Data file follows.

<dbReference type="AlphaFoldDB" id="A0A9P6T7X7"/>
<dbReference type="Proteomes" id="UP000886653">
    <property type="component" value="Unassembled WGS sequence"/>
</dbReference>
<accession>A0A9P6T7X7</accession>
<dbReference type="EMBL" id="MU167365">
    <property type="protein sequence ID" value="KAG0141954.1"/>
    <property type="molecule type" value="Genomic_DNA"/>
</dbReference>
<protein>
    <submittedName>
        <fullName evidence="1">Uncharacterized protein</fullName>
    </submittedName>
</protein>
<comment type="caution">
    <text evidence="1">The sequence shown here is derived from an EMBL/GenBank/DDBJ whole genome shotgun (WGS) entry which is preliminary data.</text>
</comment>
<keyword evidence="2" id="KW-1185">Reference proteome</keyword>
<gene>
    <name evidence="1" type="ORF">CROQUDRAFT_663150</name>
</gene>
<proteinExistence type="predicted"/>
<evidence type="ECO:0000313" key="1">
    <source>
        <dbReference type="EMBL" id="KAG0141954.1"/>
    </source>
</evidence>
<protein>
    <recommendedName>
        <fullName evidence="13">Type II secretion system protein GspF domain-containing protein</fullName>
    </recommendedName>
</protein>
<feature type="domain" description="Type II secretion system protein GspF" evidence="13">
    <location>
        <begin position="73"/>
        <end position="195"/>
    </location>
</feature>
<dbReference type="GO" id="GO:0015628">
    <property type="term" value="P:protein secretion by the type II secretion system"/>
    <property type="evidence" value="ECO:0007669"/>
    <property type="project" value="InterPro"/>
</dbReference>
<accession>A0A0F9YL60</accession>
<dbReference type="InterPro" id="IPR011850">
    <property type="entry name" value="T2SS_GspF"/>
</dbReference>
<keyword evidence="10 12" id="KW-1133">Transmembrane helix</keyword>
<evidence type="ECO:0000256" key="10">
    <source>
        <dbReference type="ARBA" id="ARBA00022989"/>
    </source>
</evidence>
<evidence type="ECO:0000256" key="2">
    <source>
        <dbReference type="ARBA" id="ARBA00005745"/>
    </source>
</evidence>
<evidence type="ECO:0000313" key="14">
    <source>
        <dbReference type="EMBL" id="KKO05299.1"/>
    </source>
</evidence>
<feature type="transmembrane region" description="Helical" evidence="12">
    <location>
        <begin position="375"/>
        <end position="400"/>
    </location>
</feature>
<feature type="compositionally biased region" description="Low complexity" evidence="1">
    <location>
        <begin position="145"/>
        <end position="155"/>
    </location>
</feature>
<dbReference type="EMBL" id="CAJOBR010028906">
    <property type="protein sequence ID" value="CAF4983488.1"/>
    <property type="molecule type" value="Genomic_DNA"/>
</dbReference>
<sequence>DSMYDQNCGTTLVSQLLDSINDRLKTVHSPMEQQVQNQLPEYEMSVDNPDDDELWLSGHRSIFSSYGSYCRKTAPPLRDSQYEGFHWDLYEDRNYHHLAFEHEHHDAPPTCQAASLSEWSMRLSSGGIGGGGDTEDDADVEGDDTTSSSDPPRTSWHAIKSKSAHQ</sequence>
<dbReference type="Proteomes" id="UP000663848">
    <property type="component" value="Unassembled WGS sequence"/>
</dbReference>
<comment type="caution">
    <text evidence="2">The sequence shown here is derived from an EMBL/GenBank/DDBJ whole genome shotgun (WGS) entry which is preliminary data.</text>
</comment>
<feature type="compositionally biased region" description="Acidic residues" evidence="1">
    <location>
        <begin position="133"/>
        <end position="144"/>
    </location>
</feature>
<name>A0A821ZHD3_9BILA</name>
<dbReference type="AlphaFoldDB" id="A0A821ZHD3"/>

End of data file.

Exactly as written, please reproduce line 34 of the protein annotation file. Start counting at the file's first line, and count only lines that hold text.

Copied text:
    <location>